When people first find out I’m a pastor, they always ask about my congregation. I never know what to say…
First off they aren’t “mine.” And secondly, my congregation is unusual. They don’t know each other. They are hospice patients, their families and their friends. Oh, here and there, they discover that they are, possibly reluctantly, part of a special community. But most of the time, they are journeying alone. As their hospice chaplain, I try to offer the common threads of hope, grace, and faith. I keep confidential the questions and fears that they might not bring up with their own clergy. I pray a lot… oh do I pray!!
Sometimes I bring a message of healing. Sometimes my words are full of mourning. And sometimes, I can only sit with those who grieve and wish for a different time, a different place, even a different ending to this life that they are clinging to so desperately. I gently hold a hand, or pat their hair. I anoint them and offer prayers of commendation and peace. And sometimes, many times, I do nothing. I hold silence.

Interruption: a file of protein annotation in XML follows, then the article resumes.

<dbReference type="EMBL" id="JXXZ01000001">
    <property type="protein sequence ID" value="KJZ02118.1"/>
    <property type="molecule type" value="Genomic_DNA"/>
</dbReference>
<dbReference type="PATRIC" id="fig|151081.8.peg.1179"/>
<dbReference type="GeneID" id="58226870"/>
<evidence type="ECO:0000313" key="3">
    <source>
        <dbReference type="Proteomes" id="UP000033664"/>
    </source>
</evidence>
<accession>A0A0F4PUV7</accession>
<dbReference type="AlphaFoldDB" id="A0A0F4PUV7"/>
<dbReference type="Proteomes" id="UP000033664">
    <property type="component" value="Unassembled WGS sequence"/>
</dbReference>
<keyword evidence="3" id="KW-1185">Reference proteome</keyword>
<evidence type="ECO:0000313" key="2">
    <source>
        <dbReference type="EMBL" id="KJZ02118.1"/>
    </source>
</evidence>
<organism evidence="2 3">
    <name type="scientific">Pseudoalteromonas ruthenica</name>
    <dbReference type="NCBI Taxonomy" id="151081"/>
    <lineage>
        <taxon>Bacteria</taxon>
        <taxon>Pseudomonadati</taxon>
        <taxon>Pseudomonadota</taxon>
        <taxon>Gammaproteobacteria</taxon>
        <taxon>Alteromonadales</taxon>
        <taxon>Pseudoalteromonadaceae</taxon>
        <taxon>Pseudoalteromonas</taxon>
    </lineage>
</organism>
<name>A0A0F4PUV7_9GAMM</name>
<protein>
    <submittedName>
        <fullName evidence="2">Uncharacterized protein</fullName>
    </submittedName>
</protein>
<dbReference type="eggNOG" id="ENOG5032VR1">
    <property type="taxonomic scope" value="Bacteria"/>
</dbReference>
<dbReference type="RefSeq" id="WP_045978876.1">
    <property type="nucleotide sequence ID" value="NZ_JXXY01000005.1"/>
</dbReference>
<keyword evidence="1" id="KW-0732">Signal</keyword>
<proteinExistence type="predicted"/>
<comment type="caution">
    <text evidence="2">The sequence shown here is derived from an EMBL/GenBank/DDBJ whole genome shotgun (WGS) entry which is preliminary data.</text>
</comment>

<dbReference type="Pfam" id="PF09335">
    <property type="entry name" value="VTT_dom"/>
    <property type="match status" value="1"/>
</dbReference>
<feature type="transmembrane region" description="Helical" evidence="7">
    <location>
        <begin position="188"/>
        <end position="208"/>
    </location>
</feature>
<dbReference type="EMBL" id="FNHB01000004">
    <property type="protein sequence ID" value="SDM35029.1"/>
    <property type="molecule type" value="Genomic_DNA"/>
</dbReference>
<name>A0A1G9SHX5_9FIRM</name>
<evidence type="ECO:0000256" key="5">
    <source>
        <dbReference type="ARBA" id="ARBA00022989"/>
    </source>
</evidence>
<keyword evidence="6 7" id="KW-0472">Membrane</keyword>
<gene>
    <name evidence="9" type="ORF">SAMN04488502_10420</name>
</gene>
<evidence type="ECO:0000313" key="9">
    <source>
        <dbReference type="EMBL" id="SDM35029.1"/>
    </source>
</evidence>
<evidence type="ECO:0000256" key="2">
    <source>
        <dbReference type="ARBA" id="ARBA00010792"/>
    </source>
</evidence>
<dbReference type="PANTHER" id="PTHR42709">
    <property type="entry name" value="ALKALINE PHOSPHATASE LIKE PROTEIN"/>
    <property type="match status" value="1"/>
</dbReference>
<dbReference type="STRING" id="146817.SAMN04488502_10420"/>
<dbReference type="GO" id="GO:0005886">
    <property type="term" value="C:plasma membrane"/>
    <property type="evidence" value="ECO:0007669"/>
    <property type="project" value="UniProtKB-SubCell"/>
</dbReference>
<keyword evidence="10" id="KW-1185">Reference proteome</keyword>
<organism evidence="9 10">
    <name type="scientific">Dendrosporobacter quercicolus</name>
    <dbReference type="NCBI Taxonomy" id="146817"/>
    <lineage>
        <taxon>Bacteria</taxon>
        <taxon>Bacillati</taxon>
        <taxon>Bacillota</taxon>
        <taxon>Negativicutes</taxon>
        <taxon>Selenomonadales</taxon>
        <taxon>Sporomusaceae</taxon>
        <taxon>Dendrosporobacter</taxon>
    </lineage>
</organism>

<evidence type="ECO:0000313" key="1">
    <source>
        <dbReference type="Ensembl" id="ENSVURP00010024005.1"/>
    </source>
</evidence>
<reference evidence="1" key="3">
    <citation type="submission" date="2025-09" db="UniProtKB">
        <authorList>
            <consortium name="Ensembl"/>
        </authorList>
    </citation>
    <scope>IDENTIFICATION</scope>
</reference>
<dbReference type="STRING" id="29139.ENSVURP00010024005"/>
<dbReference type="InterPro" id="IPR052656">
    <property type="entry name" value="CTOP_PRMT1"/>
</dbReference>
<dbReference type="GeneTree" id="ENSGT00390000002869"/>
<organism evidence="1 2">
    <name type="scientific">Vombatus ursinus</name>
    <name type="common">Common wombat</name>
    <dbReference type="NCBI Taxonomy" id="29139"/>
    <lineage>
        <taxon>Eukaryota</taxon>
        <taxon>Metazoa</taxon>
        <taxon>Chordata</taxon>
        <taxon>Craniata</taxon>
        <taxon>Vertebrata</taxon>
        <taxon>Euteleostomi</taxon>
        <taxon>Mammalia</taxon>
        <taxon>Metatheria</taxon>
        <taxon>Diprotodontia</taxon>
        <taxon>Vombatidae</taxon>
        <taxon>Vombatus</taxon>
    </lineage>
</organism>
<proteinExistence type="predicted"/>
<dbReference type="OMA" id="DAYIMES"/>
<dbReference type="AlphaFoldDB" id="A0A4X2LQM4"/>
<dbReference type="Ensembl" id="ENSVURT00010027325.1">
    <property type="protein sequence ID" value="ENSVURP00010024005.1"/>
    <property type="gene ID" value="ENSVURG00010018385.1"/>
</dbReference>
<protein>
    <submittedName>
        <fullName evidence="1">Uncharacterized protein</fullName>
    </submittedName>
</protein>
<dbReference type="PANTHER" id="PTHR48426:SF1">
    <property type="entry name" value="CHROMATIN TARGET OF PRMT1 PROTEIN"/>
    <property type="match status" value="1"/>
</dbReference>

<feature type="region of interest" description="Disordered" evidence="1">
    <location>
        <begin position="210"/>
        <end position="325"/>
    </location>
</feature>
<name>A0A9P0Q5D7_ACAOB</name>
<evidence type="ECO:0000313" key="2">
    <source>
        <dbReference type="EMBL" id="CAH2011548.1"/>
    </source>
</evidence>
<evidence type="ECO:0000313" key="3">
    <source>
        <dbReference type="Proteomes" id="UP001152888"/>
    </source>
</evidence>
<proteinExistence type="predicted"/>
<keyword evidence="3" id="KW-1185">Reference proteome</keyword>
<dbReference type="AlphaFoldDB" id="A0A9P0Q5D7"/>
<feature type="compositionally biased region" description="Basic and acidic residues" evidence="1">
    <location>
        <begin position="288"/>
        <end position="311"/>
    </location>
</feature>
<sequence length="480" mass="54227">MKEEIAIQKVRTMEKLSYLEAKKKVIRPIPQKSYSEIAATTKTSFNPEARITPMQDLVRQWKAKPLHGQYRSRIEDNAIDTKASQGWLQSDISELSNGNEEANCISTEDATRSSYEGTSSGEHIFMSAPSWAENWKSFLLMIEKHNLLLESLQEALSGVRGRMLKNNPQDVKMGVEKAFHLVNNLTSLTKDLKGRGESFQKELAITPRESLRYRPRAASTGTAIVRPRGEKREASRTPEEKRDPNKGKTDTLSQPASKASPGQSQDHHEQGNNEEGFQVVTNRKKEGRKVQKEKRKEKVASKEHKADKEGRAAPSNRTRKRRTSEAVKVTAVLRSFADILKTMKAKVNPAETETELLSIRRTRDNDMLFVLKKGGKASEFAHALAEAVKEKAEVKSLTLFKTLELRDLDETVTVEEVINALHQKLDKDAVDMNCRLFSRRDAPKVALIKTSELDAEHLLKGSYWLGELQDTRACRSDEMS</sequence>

My worship services can be anywhere from four words (may God bless you) to a sermon on end-of-life. Those sermons are difficult, too. I’d love to be able to say to someone “it’s going to be OK.” But most of the time, I know this gentle process of saying goodbye, of leaving life behind, can be so terribly painful and slow. And it’s so very NOT OK.
Every now and then someone in my congregation will burst forth with a hymn. It always startles me. I don’t know why, after all, since we are creatures of worship and praise, known and loved by our amazing Creator!
From day to day, I never know what will happen. Will that be a fresh set of goodbyes? Will it be a thoughtful conversation? Will it be a visit in silence? Or, will it be a firm but polite “no thank you” as their agenda and needs will be handled elsewhere?
As I drive from place to place, I think about these who are nameless, faceless ones to you. You’ll never see a “church directory.” They are still real, questioning, wondering, hoping, hurting people. They represent different faiths, families and zip codes.
They are each one known personally, tenderly, completely by a loving God, just as I am known… If I did not believe that I would not be Called to this congregation. “My” congregation.
I am blessed to be their pastor. Their chaplain.
“Who I really am, you know me. I am yours, O God!”
– from The Prison Poems of Dietrich Bonhoeffer